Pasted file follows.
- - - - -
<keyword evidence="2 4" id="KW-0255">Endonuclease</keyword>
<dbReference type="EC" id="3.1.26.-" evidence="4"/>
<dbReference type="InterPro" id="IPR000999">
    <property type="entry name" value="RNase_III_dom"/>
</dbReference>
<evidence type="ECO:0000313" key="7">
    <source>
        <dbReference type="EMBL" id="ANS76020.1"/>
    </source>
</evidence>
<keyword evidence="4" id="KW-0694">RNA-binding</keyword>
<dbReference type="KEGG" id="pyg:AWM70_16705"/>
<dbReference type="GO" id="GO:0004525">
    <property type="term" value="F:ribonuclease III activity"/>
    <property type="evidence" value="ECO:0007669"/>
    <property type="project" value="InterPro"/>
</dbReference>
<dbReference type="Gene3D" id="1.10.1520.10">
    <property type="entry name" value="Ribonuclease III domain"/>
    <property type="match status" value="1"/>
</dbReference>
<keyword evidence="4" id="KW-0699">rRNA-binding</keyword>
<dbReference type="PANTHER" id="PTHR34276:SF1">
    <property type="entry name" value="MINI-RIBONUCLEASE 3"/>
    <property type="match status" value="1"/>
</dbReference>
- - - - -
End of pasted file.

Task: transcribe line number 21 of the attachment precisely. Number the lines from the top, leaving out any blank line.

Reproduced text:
</dbReference>